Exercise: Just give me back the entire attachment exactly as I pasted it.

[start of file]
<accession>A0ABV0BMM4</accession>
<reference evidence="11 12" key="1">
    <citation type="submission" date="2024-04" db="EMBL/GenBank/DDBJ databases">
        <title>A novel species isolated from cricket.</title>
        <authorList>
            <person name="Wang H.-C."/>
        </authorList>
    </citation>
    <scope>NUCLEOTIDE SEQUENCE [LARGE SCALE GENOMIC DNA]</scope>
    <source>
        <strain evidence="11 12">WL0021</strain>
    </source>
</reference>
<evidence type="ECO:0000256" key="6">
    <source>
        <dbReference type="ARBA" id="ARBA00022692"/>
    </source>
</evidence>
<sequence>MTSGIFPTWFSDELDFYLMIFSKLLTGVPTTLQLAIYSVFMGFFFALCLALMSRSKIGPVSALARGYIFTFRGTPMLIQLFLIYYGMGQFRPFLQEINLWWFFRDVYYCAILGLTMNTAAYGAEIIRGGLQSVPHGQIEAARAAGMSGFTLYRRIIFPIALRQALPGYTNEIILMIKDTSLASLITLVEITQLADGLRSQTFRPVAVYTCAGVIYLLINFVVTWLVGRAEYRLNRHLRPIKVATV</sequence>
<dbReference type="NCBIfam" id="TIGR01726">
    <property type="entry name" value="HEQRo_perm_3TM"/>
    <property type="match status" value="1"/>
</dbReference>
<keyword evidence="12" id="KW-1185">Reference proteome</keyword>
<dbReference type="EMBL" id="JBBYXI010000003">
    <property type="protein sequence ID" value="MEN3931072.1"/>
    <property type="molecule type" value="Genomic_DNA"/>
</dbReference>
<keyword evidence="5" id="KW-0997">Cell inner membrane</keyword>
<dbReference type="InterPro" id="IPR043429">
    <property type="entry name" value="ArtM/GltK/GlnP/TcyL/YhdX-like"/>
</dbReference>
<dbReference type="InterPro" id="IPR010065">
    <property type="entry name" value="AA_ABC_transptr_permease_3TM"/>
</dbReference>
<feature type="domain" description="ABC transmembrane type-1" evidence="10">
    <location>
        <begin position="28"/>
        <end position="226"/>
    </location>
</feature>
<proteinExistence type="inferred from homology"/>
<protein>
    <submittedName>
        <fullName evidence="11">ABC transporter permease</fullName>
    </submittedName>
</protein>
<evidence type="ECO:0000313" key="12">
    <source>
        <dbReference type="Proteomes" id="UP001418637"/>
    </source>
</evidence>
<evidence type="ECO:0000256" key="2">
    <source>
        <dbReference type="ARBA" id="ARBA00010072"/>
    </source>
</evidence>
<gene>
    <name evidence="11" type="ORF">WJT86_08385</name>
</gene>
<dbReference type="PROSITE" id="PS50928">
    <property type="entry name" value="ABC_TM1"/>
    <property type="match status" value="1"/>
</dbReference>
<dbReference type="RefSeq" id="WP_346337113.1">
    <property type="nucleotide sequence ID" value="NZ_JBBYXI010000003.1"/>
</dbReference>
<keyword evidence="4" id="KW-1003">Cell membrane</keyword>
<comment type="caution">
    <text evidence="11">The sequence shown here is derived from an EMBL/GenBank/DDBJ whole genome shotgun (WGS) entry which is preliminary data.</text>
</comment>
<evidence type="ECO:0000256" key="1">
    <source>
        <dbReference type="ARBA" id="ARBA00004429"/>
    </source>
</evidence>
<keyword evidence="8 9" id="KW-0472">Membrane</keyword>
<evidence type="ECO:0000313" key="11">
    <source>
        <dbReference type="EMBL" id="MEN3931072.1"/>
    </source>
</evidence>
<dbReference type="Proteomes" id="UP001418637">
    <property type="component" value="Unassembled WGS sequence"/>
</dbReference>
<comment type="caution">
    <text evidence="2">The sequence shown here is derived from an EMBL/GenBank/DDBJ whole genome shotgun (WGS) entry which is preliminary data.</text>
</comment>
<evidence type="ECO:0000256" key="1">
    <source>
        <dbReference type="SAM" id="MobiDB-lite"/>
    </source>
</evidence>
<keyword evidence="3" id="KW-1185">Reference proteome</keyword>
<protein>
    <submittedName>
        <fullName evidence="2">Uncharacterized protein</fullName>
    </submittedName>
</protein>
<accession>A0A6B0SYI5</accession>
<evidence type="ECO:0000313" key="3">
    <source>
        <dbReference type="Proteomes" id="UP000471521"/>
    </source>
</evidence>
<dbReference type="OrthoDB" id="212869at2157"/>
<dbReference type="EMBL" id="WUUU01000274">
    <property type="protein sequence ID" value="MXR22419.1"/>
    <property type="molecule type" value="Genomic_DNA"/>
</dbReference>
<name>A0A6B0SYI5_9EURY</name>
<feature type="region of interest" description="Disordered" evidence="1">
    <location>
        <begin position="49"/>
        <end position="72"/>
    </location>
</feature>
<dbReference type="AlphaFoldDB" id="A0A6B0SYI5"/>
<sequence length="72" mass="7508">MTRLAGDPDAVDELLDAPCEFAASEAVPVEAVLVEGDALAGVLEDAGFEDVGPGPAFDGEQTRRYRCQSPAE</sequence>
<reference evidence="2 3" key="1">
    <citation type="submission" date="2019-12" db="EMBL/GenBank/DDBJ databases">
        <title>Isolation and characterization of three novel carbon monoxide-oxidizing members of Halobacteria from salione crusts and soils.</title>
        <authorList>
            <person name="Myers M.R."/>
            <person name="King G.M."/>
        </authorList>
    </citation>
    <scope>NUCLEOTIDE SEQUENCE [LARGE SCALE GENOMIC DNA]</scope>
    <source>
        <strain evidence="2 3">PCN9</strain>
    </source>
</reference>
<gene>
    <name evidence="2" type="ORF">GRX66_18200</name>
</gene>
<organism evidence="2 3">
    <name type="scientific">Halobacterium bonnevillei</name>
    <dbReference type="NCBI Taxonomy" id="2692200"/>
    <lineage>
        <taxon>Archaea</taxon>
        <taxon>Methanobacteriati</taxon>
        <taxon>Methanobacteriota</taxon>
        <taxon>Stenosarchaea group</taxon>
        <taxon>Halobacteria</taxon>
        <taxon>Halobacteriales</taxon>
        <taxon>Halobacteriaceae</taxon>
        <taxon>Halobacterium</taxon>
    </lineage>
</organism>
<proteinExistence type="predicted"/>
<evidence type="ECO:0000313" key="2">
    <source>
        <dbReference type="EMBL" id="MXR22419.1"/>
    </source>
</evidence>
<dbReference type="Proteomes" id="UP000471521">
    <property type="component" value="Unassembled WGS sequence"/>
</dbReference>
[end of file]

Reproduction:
<accession>A0ABV0BMM4</accession>
<reference evidence="11 12" key="1">
    <citation type="submission" date="2024-04" db="EMBL/GenBank/DDBJ databases">
        <title>A novel species isolated from cricket.</title>
        <authorList>
            <person name="Wang H.-C."/>
        </authorList>
    </citation>
    <scope>NUCLEOTIDE SEQUENCE [LARGE SCALE GENOMIC DNA]</scope>
    <source>
        <strain evidence="11 12">WL0021</strain>
    </source>
</reference>
<evidence type="ECO:0000256" key="6">
    <source>
        <dbReference type="ARBA" id="ARBA00022692"/>
    </source>
</evidence>
<sequence>MTSGIFPTWFSDELDFYLMIFSKLLTGVPTTLQLAIYSVFMGFFFALCLALMSRSKIGPVSALARGYIFTFRGTPMLIQLFLIYYGMGQFRPFLQEINLWWFFRDVYYCAILGLTMNTAAYGAEIIRGGLQSVPHGQIEAARAAGMSGFTLYRRIIFPIALRQALPGYTNEIILMIKDTSLASLITLVEITQLADGLRSQTFRPVAVYTCAGVIYLLINFVVTWLVGRAEYRLNRHLRPIKVATV</sequence>
<dbReference type="NCBIfam" id="TIGR01726">
    <property type="entry name" value="HEQRo_perm_3TM"/>
    <property type="match status" value="1"/>
</dbReference>
<keyword evidence="12" id="KW-1185">Reference proteome</keyword>
<dbReference type="EMBL" id="JBBYXI010000003">
    <property type="protein sequence ID" value="MEN3931072.1"/>
    <property type="molecule type" value="Genomic_DNA"/>
</dbReference>
<keyword evidence="5" id="KW-0997">Cell inner membrane</keyword>
<dbReference type="InterPro" id="IPR043429">
    <property type="entry name" value="ArtM/GltK/GlnP/TcyL/YhdX-like"/>
</dbReference>
<dbReference type="InterPro" id="IPR010065">
    <property type="entry name" value="AA_ABC_transptr_permease_3TM"/>
</dbReference>
<feature type="domain" description="ABC transmembrane type-1" evidence="10">
    <location>
        <begin position="28"/>
        <end position="226"/>
    </location>
</feature>
<proteinExistence type="inferred from homology"/>
<protein>
    <submittedName>
        <fullName evidence="11">ABC transporter permease</fullName>
    </submittedName>
</protein>
<evidence type="ECO:0000313" key="12">
    <source>
        <dbReference type="Proteomes" id="UP001418637"/>
    </source>
</evidence>
<evidence type="ECO:0000256" key="2">
    <source>
        <dbReference type="ARBA" id="ARBA00010072"/>
    </source>
</evidence>
<gene>
    <name evidence="11" type="ORF">WJT86_08385</name>
</gene>
<dbReference type="PROSITE" id="PS50928">
    <property type="entry name" value="ABC_TM1"/>
    <property type="match status" value="1"/>
</dbReference>
<dbReference type="RefSeq" id="WP_346337113.1">
    <property type="nucleotide sequence ID" value="NZ_JBBYXI010000003.1"/>
</dbReference>
<keyword evidence="4" id="KW-1003">Cell membrane</keyword>
<comment type="caution">
    <text evidence="11">The sequence shown here is derived from an EMBL/GenBank/DDBJ whole genome shotgun (WGS) entry which is preliminary data.</text>
</comment>
<evidence type="ECO:0000256" key="1">
    <source>
        <dbReference type="ARBA" id="ARBA00004429"/>
    </source>
</evidence>
<keyword evidence="8 9" id="KW-0472">Membrane</keyword>
<evidence type="ECO:0000313" key="11">
    <source>
        <dbReference type="EMBL" id="MEN3931072.1"/>
    </source>
</evidence>
<dbReference type="Proteomes" id="UP001418637">
    <property type="component" value="Unassembled WGS sequence"/>
</dbReference>
<comment type="caution">
    <text evidence="2">The sequence shown here is derived from an EMBL/GenBank/DDBJ whole genome shotgun (WGS) entry which is preliminary data.</text>
</comment>
<evidence type="ECO:0000256" key="1">
    <source>
        <dbReference type="SAM" id="MobiDB-lite"/>
    </source>
</evidence>
<keyword evidence="3" id="KW-1185">Reference proteome</keyword>
<protein>
    <submittedName>
        <fullName evidence="2">Uncharacterized protein</fullName>
    </submittedName>
</protein>
<accession>A0A6B0SYI5</accession>
<evidence type="ECO:0000313" key="3">
    <source>
        <dbReference type="Proteomes" id="UP000471521"/>
    </source>
</evidence>
<dbReference type="OrthoDB" id="212869at2157"/>
<dbReference type="EMBL" id="WUUU01000274">
    <property type="protein sequence ID" value="MXR22419.1"/>
    <property type="molecule type" value="Genomic_DNA"/>
</dbReference>
<name>A0A6B0SYI5_9EURY</name>
<feature type="region of interest" description="Disordered" evidence="1">
    <location>
        <begin position="49"/>
        <end position="72"/>
    </location>
</feature>
<dbReference type="AlphaFoldDB" id="A0A6B0SYI5"/>
<sequence length="72" mass="7508">MTRLAGDPDAVDELLDAPCEFAASEAVPVEAVLVEGDALAGVLEDAGFEDVGPGPAFDGEQTRRYRCQSPAE</sequence>
<reference evidence="2 3" key="1">
    <citation type="submission" date="2019-12" db="EMBL/GenBank/DDBJ databases">
        <title>Isolation and characterization of three novel carbon monoxide-oxidizing members of Halobacteria from salione crusts and soils.</title>
        <authorList>
            <person name="Myers M.R."/>
            <person name="King G.M."/>
        </authorList>
    </citation>
    <scope>NUCLEOTIDE SEQUENCE [LARGE SCALE GENOMIC DNA]</scope>
    <source>
        <strain evidence="2 3">PCN9</strain>
    </source>
</reference>
<gene>
    <name evidence="2" type="ORF">GRX66_18200</name>
</gene>
<organism evidence="2 3">
    <name type="scientific">Halobacterium bonnevillei</name>
    <dbReference type="NCBI Taxonomy" id="2692200"/>
    <lineage>
        <taxon>Archaea</taxon>
        <taxon>Methanobacteriati</taxon>
        <taxon>Methanobacteriota</taxon>
        <taxon>Stenosarchaea group</taxon>
        <taxon>Halobacteria</taxon>
        <taxon>Halobacteriales</taxon>
        <taxon>Halobacteriaceae</taxon>
        <taxon>Halobacterium</taxon>
    </lineage>
</organism>
<proteinExistence type="predicted"/>
<evidence type="ECO:0000313" key="2">
    <source>
        <dbReference type="EMBL" id="MXR22419.1"/>
    </source>
</evidence>
<dbReference type="Proteomes" id="UP000471521">
    <property type="component" value="Unassembled WGS sequence"/>
</dbReference>